Links

9.21.2012

What Jack Said



Charlotte's Memorial was held on February 1, 1977 - her fifty-second birthday. 

Her body was not in Newberg Friends Church - they sent it on for burial at Greenleaf Cemetery where the second service was held on February second.

A series of weighty Friends spoke at the Newberg service. I have listened to the tape, the grief is clear in each one. Neither Dorothy or Mahlon spoke.

Yearly Meeting Superintendent Jack Wilcutts brought the following remarks. (lightly edited)

How does one react when one who is so greatly needed is snatched away, and whose friendship, and whose leadership, whose maturity, influence and humility means so much to so many people.  These are all questions that have no human answer, and so faith and trust in the infinite wisdom of God take on a new meaning just now simply because there is no other way.  “The Lord giveth and the Lord taketh away, blessed be the name of the Lord”
      
 One can hardly think of any direction in the life of our Yearly Meeting where the positive force of her faith and of her influence is not felt.  Her range of concerns and her personal relationships touched every meeting of our Yearly Meeting.  Her friends among the youth and the elderly and all of us in between found in Charlotte a totally trustworthy confidant whose capacity for caring, sharing, for praying, and giving of herself was simply astounding.  She had the rare gift of being almost everyone’s spiritual friend.  The younger pastors of the Yearly meeting, and not just their wives, looked to Charlotte for counsel and for encouragement.  When a problem in any church, or any life was shared with her, she not only entered into prayer with you about it, you frequently had the feeling that she had already been praying about it.  A lot is said about the gift of discernment, it is great to have seen it demonstrated in such unobtrusive, yet all inclusive ways.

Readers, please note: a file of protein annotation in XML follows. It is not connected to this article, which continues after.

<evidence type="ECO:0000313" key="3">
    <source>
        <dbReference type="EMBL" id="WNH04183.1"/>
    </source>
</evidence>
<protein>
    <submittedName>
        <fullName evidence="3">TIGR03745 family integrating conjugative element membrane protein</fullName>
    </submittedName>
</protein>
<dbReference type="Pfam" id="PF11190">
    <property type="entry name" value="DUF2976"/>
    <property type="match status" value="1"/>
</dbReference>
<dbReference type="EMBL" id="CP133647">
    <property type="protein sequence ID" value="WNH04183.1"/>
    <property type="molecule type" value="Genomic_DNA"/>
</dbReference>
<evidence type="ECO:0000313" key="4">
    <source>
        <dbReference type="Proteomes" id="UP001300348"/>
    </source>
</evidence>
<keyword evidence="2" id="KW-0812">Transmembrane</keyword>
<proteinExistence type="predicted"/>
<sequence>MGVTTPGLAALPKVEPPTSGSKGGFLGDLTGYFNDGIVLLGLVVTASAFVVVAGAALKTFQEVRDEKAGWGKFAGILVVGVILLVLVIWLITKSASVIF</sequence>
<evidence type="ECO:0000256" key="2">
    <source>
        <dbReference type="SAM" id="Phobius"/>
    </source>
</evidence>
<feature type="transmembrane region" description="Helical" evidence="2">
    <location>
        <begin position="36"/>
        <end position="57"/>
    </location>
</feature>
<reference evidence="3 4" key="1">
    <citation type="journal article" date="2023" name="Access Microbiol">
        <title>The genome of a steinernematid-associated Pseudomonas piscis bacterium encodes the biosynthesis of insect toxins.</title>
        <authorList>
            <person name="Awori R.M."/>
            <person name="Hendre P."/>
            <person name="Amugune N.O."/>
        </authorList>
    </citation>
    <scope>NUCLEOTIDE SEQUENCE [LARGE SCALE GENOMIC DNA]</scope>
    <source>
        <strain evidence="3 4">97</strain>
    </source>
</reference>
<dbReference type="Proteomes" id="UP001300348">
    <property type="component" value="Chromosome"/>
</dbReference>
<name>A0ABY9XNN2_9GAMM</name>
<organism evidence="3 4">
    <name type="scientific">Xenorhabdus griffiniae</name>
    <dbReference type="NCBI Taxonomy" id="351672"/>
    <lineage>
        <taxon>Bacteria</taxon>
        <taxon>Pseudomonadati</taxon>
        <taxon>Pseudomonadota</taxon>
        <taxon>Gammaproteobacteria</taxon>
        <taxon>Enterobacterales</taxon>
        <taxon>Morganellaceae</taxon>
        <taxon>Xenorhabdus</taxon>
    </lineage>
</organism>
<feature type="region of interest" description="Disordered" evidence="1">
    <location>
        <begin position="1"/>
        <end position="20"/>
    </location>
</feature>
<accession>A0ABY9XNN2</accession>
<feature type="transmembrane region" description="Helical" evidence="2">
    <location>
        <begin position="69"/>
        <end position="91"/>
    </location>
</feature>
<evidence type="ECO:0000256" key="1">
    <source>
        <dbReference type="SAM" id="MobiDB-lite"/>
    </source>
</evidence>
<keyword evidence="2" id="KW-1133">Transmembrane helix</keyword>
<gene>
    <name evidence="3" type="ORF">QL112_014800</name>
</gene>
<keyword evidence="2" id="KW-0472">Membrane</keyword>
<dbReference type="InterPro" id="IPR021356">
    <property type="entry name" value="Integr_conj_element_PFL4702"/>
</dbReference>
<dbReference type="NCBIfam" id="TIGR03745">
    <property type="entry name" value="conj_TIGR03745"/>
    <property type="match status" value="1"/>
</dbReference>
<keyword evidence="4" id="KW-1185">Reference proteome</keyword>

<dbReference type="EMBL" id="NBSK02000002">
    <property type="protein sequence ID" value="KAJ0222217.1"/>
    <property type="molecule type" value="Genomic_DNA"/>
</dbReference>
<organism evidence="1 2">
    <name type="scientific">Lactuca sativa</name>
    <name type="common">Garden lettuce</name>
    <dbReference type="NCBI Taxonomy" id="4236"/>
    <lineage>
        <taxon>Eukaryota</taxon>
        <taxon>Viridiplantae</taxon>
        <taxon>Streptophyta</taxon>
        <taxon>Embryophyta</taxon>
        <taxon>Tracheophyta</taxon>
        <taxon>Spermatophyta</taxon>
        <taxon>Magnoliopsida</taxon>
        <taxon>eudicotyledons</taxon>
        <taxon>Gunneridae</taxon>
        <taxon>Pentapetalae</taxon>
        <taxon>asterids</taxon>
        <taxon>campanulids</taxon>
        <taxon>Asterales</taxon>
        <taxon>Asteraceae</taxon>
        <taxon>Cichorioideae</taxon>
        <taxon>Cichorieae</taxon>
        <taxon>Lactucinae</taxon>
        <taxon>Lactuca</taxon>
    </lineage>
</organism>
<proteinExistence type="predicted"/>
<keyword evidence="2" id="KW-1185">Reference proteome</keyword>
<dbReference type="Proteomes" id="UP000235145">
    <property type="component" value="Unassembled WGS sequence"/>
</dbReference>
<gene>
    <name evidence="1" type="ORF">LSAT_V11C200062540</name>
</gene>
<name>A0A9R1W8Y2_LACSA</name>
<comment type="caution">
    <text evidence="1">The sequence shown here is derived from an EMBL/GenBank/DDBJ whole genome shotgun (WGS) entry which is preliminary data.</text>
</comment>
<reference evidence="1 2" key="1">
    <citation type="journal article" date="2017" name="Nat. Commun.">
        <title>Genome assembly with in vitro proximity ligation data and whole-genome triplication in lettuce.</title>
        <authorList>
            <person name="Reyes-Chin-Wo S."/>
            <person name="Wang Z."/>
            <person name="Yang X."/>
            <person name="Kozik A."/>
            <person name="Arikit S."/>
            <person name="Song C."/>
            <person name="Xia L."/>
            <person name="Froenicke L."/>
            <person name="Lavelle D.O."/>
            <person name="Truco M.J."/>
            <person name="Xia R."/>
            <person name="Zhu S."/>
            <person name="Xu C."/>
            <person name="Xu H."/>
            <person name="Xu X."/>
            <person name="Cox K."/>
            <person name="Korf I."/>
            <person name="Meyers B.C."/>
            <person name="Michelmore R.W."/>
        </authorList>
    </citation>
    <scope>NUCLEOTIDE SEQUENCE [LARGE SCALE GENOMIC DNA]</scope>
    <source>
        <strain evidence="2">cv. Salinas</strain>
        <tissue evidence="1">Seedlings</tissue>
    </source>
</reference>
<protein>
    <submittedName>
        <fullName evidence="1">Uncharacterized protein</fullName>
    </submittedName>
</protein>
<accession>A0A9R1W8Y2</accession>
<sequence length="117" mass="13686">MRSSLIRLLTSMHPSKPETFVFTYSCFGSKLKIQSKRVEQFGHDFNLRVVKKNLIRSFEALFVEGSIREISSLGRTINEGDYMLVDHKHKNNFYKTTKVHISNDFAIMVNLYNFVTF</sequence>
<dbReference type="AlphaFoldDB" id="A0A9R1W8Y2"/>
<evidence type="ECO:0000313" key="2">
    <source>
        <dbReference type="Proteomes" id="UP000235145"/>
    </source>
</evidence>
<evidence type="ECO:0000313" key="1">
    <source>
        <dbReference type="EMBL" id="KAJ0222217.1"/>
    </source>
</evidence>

In reflecting upon her leadership in Silverton and the Board of Evangelism, the college and at Twin Rocks, the unique quality that stands out is what has already been referred to as her vision, and her courage to tackle impossible tasks.  She did things that couldn’t be done, and in preparing these remarks I tried to recall if I ever heard anyone say of her work, “ Well, she does good work - for a woman”, I can’t recall it -  her ministry and her accomplishments were so singularly Spirit led that she lived above the arguments of little people - about the place of women in the church and in the ministry.

Our Quaker heritage is filled with examples of liberated leaders both women and men, and it is good to know that this kind of Christian obedience and calling is still expected and is still happening.  There keeps creeping back into the Evangelical church the curious opinion that leadership in ministry is only for men.  It seems appropriate this morning to remind ourselves that to be like Jesus rests on character and gifts and the grace of God in anointing those who he chooses and calls.  When Jesus said “Upon this rock I will build my church” He was not referring to Peter’s masculinity, but to his faith in Christ the Messiah, and it was this same faith to which the Apostle Paul made reference when he was exhorting Timothy by saying “ This faith was first in your mother Eunice and in your grandmother Lois”.  And so we understand that in the kingdom of Heaven there is neither male nor female, but we need to remember that the same is true in the kingdom Heaven on Earth.  For God is no respecter of persons.  It should always be remembered that this truth is well explained in the Book of Romans by none other than Paul himself.

So let us hope that in the next 50 years in our Yearly Meeting that we will not forget this splendid example that we have remembered here today.  Her leadership and ministry among Friends represents something that we should look forward to when we continue calling our pastors, our board and department leaders, the selection of our college presidents, and of our general superintendents

  The influence of a Godly life is like a lingering fragrance poured out in sacrificial willingness to the Lord she loved and served so well.  And while a prayer chapel and the mountain overlooking the ocean are certainly appropriate memorials of her life among us here, the living memorial of her ministry is seen in the personal dedication of youth, of pastors, of the community of Quakers, who in the spirit of a fallen leader decide  to ask God today, to do what He wants with us - with you, and with me

Death is not a hopeless end, but an Endless Hope

 .

Comments:
This is such a powerful testimonial. What a life to have given. Just reading through these, I keep asking what does God require of me?
 
She would have been very happy to have us ask that question.

 
Thanks for sharing Charlotte's life. You painted it so well I was shocked and saddened to read her death, although I already knew intellectually that she was dead. And now she lives on in the memories of people she never even met in life. What a blessing on us all.
 
Post a Comment

Links to this post:

Create a Link



<< Home